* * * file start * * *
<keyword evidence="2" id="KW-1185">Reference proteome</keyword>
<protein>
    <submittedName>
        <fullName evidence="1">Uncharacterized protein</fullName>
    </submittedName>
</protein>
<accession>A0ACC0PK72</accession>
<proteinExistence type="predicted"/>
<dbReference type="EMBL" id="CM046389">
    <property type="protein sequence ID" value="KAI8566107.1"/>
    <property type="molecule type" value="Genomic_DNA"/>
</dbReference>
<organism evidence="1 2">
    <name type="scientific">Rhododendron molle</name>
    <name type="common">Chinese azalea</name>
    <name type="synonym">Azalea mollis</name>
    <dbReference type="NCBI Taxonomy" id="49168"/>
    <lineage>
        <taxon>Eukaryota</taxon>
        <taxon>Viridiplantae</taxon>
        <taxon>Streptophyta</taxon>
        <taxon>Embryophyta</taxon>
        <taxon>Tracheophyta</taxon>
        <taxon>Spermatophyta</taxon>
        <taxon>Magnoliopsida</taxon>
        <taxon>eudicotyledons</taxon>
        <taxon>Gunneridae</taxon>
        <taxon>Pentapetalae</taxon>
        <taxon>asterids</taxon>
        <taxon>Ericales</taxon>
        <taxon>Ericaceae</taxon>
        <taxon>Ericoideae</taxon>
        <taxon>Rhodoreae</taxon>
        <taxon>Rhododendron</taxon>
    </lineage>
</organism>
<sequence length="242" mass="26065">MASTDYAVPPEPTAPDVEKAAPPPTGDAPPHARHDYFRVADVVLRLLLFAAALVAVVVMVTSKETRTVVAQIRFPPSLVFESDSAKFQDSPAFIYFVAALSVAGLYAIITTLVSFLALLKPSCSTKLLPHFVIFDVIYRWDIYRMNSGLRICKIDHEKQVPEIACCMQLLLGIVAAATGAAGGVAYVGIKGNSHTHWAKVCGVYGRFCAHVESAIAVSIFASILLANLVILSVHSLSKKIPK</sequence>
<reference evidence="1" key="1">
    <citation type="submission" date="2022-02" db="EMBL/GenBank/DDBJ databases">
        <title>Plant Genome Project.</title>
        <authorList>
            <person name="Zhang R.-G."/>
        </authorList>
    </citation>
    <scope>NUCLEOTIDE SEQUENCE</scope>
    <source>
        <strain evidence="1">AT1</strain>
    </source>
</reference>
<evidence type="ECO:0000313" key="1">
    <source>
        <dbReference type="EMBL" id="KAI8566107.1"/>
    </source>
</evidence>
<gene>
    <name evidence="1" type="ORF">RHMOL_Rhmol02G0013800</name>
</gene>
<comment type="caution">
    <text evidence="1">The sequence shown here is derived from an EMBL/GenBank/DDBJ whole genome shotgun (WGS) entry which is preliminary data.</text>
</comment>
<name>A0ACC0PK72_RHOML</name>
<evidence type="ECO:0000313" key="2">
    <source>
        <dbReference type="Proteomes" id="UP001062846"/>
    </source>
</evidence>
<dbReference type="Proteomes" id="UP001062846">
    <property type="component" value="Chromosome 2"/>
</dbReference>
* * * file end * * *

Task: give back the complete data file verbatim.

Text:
<keyword evidence="2" id="KW-1185">Reference proteome</keyword>
<protein>
    <submittedName>
        <fullName evidence="1">Uncharacterized protein</fullName>
    </submittedName>
</protein>
<accession>A0ACC0PK72</accession>
<proteinExistence type="predicted"/>
<dbReference type="EMBL" id="CM046389">
    <property type="protein sequence ID" value="KAI8566107.1"/>
    <property type="molecule type" value="Genomic_DNA"/>
</dbReference>
<organism evidence="1 2">
    <name type="scientific">Rhododendron molle</name>
    <name type="common">Chinese azalea</name>
    <name type="synonym">Azalea mollis</name>
    <dbReference type="NCBI Taxonomy" id="49168"/>
    <lineage>
        <taxon>Eukaryota</taxon>
        <taxon>Viridiplantae</taxon>
        <taxon>Streptophyta</taxon>
        <taxon>Embryophyta</taxon>
        <taxon>Tracheophyta</taxon>
        <taxon>Spermatophyta</taxon>
        <taxon>Magnoliopsida</taxon>
        <taxon>eudicotyledons</taxon>
        <taxon>Gunneridae</taxon>
        <taxon>Pentapetalae</taxon>
        <taxon>asterids</taxon>
        <taxon>Ericales</taxon>
        <taxon>Ericaceae</taxon>
        <taxon>Ericoideae</taxon>
        <taxon>Rhodoreae</taxon>
        <taxon>Rhododendron</taxon>
    </lineage>
</organism>
<sequence length="242" mass="26065">MASTDYAVPPEPTAPDVEKAAPPPTGDAPPHARHDYFRVADVVLRLLLFAAALVAVVVMVTSKETRTVVAQIRFPPSLVFESDSAKFQDSPAFIYFVAALSVAGLYAIITTLVSFLALLKPSCSTKLLPHFVIFDVIYRWDIYRMNSGLRICKIDHEKQVPEIACCMQLLLGIVAAATGAAGGVAYVGIKGNSHTHWAKVCGVYGRFCAHVESAIAVSIFASILLANLVILSVHSLSKKIPK</sequence>
<reference evidence="1" key="1">
    <citation type="submission" date="2022-02" db="EMBL/GenBank/DDBJ databases">
        <title>Plant Genome Project.</title>
        <authorList>
            <person name="Zhang R.-G."/>
        </authorList>
    </citation>
    <scope>NUCLEOTIDE SEQUENCE</scope>
    <source>
        <strain evidence="1">AT1</strain>
    </source>
</reference>
<evidence type="ECO:0000313" key="1">
    <source>
        <dbReference type="EMBL" id="KAI8566107.1"/>
    </source>
</evidence>
<gene>
    <name evidence="1" type="ORF">RHMOL_Rhmol02G0013800</name>
</gene>
<comment type="caution">
    <text evidence="1">The sequence shown here is derived from an EMBL/GenBank/DDBJ whole genome shotgun (WGS) entry which is preliminary data.</text>
</comment>
<name>A0ACC0PK72_RHOML</name>
<evidence type="ECO:0000313" key="2">
    <source>
        <dbReference type="Proteomes" id="UP001062846"/>
    </source>
</evidence>
<dbReference type="Proteomes" id="UP001062846">
    <property type="component" value="Chromosome 2"/>
</dbReference>